Xochitécatl - Spiral Pyramid
The Spiral Pyramid

Its conical shape resembles Popocatépetl, and it is considered a representation of the volcano. However, the ancient Aztecs dedicated these spiral pyramids to the God of Wind, Ehécatl. In his human form, he wears a conical hat, which might relate to the shape. He is one of the Creator Gods, sometimes interpreted as a form of Quetzalcoatl, the Feathered Serpent who can take the form of wind and fly in front of Chac, the Rain God.

Since the wind blows from every direction, they associated Ehécatl with all the cardinal directions. They built his temple as a circular pyramid to reduce the air resistance, so he can fly around it without obstacles.

But why would they build a temple dedicated to the Wind God here? The Aztecs believed that the wind contained the breath of life, and because of this they also associated Ehécatl with fertility.

A Christian cross sits on top of this pyramid that was once the Temple of Ehécatl. The Spanish placed it there in 1632, 90 years after the Conquest, maybe to celebrate the occasion.

But in the end, it became a symbol of the fusion of two religions, the ancient indigenous and the new Christian ones. The current inhabitants of San Rafael Tenanyecac still hold ceremonies reflecting a mix of the two religions in the shadow of this cross, on top of the ancient temple.

Xochitécatl - The Wooden Cross on top of the Spiral Pyramid
The Wooden Cross on top of the Spiral Pyramid

To climb this pyramid, we didn’t follow the circular procession going around it. In modern times, they built a metal stairway that makes climbing it easy. Standing by the huge white cross, we had a 360-view of the surrounding Valley, with all the volcanoes around.

A Quick Stop at the Museum before Leaving the Site

After exploring the site, we stopped at the small museum where they displayed artifacts found at the site. Many of them are representations of women.

Xochitécatl - In the Museum
In the Museum

A few larger figures sit outside, in front of the museum.

Our taxi driver waited for us while we explored the site. He drove us back to our hotel by the airport and promised to be available any time we were in town and needed him. I promised to do that, and we parted as friends.

We would leave in the morning, but I felt good about this trip. We had a great experience visiting ancient sites, colonial buildings and a beautiful city.

Life in the Shadow of a Volcano

A week after we returned we saw the news that Popocatépetl erupted, covering the city of Puebla and its vicinity with a powder of ashes. I saw photos of people covering their faces with surgical masks as they walk on the white powder of ashes from the volcano. But they still go about their business though they stay indoors as much as possible.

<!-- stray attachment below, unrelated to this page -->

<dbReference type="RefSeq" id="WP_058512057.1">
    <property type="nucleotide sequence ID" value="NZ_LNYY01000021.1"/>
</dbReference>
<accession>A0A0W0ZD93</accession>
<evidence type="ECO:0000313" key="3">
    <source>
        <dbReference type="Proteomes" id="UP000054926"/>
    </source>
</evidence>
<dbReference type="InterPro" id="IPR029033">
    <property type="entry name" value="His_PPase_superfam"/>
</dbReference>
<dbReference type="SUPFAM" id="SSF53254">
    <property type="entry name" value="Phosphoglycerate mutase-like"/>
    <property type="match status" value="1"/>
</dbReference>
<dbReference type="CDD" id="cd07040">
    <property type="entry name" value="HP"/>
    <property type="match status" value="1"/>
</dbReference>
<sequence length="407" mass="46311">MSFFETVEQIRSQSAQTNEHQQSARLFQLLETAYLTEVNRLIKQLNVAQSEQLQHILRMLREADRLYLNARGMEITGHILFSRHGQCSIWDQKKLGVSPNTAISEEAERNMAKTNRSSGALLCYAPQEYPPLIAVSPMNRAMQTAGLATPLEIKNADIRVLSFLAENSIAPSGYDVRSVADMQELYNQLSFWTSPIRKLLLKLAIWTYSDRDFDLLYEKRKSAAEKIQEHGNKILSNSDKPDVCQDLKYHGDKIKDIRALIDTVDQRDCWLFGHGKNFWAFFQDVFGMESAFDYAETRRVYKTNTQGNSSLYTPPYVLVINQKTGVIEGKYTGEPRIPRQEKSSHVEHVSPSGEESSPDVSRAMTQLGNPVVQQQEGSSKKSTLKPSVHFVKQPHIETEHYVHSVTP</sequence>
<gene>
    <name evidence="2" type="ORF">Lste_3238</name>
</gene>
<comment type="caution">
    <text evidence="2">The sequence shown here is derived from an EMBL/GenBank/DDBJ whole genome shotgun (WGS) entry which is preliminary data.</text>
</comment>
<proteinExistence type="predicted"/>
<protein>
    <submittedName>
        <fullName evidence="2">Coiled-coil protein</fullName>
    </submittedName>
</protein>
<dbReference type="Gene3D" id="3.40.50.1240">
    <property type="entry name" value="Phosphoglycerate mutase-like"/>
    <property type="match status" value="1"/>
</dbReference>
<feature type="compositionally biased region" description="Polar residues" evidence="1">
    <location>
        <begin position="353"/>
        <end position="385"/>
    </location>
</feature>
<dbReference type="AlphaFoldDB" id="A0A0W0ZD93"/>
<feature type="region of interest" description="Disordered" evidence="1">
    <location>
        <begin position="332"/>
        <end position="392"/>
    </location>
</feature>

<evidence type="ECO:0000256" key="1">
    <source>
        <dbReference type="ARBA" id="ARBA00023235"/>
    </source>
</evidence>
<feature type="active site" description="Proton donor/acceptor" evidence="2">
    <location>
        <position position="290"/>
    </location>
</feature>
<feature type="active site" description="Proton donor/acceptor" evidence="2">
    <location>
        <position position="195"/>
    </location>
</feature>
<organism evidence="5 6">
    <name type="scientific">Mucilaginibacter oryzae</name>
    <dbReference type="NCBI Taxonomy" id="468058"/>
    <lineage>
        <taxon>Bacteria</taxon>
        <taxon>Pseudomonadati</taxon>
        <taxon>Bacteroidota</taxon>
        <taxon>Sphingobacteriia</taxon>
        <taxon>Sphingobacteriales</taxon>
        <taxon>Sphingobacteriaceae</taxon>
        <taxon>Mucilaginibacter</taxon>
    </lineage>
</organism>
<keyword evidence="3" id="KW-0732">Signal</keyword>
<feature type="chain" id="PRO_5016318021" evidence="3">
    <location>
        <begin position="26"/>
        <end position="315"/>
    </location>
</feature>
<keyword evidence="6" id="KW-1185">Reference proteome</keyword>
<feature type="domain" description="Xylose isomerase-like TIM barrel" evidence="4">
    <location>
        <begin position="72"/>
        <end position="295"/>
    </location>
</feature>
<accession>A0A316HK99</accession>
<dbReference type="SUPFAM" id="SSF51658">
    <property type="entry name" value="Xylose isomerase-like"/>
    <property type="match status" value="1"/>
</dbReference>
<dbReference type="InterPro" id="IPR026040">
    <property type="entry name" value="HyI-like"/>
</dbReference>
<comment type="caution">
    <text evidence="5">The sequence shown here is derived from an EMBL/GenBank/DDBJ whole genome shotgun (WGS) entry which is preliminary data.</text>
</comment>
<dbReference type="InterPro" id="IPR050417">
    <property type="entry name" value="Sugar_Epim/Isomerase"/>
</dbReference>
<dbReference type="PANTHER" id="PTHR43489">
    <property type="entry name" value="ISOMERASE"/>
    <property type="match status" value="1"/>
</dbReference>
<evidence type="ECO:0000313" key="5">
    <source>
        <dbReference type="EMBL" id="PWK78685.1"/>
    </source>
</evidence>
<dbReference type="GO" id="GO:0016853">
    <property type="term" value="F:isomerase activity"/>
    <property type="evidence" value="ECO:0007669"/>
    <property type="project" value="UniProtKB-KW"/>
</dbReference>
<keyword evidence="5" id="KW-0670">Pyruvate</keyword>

We only saw Popo smoking, but those who live in his shadow, know they can only live there as long as he allows them to. It is a good reminder to live your life to the fullest and enjoy every moment.

A Few Basic Facts About Xochitécatl

  1. What is Xochitécatl?

    An ancient ruin in Mexico, Xochitécatl is one of two sites included in the Cacaxtla-Xochitécatl Archaeological Site, the other one being the better-known Cacaxtla.

  2. What does Xochitécatl mean?

    The meaning of the word Xochitécatl is “Place of the Flower Lineage”. The compound word originates in the Nahuatl language, derived from xochitl = flower, and tecatl = person

  3. Where are the ruins of Xochitécatl?

    The ancient site of Xochitécatl, along with Cacaxtla, are in the state of Tlaxcala, Mexico, in Puebla Valley. Built on top of an extinct volcano, the ancient site is surrounded by several active ones.

  4. How old are the ruins of Xochitécatl?

    The oldest structures at the archaeological site date from 800 BC; However, the ancient city was built in phases, new buildings being added up until 350 BC. After a powerful eruption of the nearby Popocatepetl volcano, its ancient inhabitants abandoned the city in 150 AD. By 600 AD they returned though, adding new buildings to the site until 950 AD.

  5. What are the main structures worth visiting in Xochitécatl?

    The largest structure at the site is the Pyramid of the Flowers. A huge terraced pyramid, it is similar in size to the Pyramid of the Moon in Teotihuacan.Another striking structure is the unusual shaped Spiral Pyramid, most likely dedicated to the Wind God, Éhecatl.Smaller structures include the Serpent Building and the Platform of the Volcanoes.

Xochitécatl, an Ancient Site Surrounded by Volcanoes